Drunks, please go elsewhere

Drunks, please go elsewhere by passiveaggressivenotes, on Flickr

Business Cards and a Map

Every hostel absolutely NEEDS a business card. There’s the obvious reason to pass your card along to travelers to pass along to other travelers but here’s another important one — if the traveler doesn’t speak the local language and wants to get back to your hostel, the traveler can show the business card to the taxi driver and get to the hostel safely. I’ve done this so many times and it has saved me multiple times. It was gold in China for me. It was especially useful when the business card had an easy to read map in the back so the taxi driver knew exactly where it was and myself if I decided to go for a walk.
Another thing though is to have a large map as well of the area to hand out. A full sheet size paper recommending places to go in your city with an easy to read map. Bonus points if you explain to your customer the map a tiny bit right as they check into your hostel.

Create a Facebook Page or Group – NOT a Facebook Account

I really wish Facebook could delete those company Facebook accounts. Pages and groups is where you showcase your business. You also risk being deleted by Facebook if they find your Facebook account. Pages and groups are much more interactive and allow you to display more information using tab applications.

Knowledgeable Staff

Backpackers are always looking for advice on where to go, what to do, and how to do it. Prepare your staff for every possible question backpackers are going to ask about your city and how to get around. Customer service is extremely important. If you’re going to hire other travelers to take care of reception, I’d recommend getting someone very knowledgeable of the area or always have local staff there with them at all times.

47 Comments

  1. Turtle on November 24, 2011 at 3:57 pm

    Such good advice! Every single of of those points is perfect! I came across a hostel the other day that that had power points in the lockers – I’d never seen it before and was really impressed!

  2. Turtle on November 24, 2011 at 4:57 pm

    Such good advice! Every single of of those points is perfect! I came across a hostel the other day that that had power points in the lockers – I’d never seen it before and was really impressed!

  3. Chris Walker-Bush on November 24, 2011 at 9:03 pm

    All very good tips. Mel from The Mellyboo Project, Annie from Wayward Traveller, and I are working on a business proposal to submit to some investors to potentially fund a hostel of our own. I hope you don’t mind me stealing each and every one of your ideas :-p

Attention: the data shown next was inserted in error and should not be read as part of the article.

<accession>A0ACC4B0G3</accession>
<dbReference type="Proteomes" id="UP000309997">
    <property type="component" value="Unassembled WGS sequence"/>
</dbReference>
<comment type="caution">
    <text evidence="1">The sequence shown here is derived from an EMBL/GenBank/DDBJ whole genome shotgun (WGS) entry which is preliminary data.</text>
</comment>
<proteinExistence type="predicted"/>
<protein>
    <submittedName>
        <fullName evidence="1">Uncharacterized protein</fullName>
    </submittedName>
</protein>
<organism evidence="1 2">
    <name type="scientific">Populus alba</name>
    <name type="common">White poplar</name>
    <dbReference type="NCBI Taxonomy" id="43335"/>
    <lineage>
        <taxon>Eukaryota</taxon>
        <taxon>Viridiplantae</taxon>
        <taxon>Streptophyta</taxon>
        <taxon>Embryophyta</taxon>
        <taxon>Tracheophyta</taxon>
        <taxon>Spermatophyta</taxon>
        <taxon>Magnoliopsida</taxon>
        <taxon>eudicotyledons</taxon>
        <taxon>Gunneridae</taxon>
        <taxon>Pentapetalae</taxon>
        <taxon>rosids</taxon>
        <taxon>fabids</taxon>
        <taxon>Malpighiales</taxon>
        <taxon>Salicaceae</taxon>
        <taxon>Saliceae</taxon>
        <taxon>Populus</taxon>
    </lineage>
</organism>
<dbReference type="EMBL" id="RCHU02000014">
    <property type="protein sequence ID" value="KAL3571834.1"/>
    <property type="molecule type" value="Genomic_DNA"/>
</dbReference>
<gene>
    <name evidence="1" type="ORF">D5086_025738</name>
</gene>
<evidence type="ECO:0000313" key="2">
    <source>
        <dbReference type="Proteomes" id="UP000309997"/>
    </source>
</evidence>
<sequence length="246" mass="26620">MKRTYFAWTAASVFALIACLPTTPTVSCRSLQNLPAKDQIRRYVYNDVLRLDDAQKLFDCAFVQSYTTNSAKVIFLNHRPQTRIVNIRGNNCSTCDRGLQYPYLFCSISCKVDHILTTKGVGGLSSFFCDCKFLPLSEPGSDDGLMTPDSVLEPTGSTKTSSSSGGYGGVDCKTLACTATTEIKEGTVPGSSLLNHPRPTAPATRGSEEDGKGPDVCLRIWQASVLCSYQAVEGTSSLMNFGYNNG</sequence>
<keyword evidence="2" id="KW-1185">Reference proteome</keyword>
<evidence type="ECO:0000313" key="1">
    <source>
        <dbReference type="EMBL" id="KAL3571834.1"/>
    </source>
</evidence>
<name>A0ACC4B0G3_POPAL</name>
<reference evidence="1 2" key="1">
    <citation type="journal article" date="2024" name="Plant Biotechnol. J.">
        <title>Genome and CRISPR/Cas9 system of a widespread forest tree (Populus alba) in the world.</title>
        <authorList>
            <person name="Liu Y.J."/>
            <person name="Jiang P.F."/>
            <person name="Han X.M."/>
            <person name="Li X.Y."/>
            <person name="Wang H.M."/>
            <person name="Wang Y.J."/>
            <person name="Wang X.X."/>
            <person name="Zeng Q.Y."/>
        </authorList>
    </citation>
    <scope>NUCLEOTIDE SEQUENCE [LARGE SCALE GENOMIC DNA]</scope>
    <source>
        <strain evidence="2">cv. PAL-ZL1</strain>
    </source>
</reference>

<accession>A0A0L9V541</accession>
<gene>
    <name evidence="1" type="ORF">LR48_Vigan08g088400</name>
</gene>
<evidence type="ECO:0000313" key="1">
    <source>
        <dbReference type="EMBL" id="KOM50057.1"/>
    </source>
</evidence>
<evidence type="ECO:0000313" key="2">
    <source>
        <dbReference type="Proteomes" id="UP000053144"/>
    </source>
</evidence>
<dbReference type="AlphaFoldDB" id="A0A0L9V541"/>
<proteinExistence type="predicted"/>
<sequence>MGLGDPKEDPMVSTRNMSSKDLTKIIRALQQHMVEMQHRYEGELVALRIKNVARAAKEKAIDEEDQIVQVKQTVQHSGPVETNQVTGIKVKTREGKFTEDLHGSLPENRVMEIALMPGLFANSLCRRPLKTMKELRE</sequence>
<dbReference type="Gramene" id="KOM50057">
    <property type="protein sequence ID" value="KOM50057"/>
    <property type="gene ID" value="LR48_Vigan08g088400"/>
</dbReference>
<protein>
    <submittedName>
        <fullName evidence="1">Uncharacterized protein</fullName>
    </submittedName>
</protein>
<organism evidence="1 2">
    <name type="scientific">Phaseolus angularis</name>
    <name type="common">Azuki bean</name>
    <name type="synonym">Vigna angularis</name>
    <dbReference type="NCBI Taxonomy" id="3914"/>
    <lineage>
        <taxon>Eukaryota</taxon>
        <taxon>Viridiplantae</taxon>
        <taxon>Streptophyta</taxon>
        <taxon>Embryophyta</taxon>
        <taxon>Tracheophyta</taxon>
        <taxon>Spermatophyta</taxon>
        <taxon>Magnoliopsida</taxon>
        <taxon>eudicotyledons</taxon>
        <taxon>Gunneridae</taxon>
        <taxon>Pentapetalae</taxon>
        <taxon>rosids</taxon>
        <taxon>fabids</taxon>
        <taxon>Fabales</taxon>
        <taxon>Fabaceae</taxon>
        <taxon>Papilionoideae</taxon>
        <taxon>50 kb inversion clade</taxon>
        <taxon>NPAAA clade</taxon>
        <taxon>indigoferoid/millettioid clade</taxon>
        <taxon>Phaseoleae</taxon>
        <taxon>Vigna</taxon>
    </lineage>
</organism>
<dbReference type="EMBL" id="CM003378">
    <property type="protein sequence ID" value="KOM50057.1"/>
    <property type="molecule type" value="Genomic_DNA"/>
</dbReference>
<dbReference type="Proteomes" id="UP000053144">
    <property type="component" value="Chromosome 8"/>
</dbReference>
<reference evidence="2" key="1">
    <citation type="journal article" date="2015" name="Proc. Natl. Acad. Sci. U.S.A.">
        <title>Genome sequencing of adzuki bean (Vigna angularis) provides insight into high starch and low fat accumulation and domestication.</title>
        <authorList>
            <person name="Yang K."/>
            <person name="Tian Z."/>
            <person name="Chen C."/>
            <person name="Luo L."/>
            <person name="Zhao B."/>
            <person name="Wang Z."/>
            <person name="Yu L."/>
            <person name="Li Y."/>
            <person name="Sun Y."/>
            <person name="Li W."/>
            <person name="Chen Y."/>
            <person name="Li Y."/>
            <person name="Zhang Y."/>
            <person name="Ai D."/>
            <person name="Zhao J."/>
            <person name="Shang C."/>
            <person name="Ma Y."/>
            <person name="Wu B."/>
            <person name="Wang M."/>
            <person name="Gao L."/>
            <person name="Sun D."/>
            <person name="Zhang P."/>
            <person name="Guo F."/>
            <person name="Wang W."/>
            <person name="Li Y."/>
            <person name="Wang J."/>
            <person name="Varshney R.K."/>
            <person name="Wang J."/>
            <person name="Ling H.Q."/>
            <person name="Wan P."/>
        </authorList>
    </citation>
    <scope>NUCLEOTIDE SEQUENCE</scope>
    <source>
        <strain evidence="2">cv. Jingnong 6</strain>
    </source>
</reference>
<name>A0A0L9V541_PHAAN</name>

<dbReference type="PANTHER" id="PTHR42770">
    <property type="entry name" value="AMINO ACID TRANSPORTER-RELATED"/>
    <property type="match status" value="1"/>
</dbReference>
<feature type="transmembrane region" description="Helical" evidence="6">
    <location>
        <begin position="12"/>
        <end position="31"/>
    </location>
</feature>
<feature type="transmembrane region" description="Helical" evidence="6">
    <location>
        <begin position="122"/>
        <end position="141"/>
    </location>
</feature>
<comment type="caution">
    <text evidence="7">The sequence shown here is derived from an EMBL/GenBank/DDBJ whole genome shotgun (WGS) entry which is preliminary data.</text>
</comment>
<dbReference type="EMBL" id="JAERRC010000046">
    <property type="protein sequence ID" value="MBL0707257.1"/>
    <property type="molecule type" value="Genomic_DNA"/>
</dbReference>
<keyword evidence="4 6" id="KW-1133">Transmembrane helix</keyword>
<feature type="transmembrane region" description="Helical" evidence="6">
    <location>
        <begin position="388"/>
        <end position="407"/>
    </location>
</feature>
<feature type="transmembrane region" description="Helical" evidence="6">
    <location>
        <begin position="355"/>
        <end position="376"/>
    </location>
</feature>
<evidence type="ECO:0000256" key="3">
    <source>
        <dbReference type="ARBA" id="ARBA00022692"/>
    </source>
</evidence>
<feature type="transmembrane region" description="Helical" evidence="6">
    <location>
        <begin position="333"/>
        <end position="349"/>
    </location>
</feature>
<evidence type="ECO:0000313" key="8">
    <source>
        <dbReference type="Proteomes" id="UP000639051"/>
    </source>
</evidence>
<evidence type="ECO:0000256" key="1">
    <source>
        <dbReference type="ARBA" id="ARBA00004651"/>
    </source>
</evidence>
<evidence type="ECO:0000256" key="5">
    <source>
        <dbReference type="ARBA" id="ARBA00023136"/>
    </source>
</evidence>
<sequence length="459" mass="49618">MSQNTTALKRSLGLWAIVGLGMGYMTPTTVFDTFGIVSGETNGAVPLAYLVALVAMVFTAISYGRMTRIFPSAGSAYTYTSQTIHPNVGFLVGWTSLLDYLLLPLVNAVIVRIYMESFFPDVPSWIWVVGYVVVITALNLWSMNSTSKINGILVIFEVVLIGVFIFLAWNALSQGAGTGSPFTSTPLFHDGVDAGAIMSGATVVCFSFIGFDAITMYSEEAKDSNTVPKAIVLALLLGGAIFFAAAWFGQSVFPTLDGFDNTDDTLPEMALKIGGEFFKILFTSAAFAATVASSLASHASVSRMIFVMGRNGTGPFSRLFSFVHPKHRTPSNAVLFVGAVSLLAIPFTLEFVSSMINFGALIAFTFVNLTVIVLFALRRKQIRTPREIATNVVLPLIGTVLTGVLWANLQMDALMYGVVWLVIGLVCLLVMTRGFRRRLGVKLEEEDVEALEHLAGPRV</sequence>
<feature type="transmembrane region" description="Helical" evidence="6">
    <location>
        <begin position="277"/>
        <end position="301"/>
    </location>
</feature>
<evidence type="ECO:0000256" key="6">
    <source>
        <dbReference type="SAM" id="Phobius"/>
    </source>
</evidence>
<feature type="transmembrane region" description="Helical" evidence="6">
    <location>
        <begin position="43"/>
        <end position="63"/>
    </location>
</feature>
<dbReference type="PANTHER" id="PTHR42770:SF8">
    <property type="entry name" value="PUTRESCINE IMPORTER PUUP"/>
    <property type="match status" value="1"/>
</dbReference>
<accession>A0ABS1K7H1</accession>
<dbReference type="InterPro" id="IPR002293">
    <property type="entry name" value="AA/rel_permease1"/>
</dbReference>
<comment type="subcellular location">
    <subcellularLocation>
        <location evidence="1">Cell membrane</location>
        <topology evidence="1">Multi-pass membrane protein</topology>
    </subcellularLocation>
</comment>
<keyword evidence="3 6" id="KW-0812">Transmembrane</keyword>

• Michael on November 30, 2011 at 5:21 pm

      Really?! I want to hear more!

  4. Chris Walker-Bush on November 24, 2011 at 10:03 pm

    All very good tips. Mel from The Mellyboo Project, Annie from Wayward Traveller, and I are working on a business proposal to submit to some investors to potentially fund a hostel of our own. I hope you don’t mind me stealing each and every one of your ideas :-p

    • Michael on November 30, 2011 at 6:21 pm

      Really?! I want to hear more!

  5. camorose on November 24, 2011 at 9:35 pm

    Great advice for this day and age! The lockers and outlets are a really big deal for me now that I’m traveling with laptops, cameras, etc.–sometimes, all you need is a power strip with a few plugs to make life a LOT easier in a dorm room! I will say that I complained about the free Wifi in Australia too, and the hostel owner told me it’s mostly the Australian government to blame–they’ve made it prohibitively expensive to offer. I do like your idea of limiting usage time–just being able to hop on and check my Facebook/email for free would make me a lot happier, even if I did need to go somewhere else (i.e. a library) to actually work! 

    • Michael on November 30, 2011 at 5:06 pm

      That’s interesting. Didn’t think of that about the Australian government. Limiting usage in that case would be a good idea.

  6. camorose on November 24, 2011 at 10:35 pm

    Great advice for this day and age! The lockers and outlets are a really big deal for me now that I’m traveling with laptops, cameras, etc.–sometimes, all you need is a power strip with a few plugs to make life a LOT easier in a dorm room! I will say that I complained about the free Wifi in Australia too, and the hostel owner told me it’s mostly the Australian government to blame–they’ve made it prohibitively expensive to offer. I do like your idea of limiting usage time–just being able to hop on and check my Facebook/email for free would make me a lot happier, even if I did need to go somewhere else (i.e. a library) to actually work! 

    • Michael on November 30, 2011 at 6:06 pm

      That’s interesting. Didn’t think of that about the Australian government. Limiting usage in that case would be a good idea.

  7. Caroline Eubanks on November 24, 2011 at 10:34 pm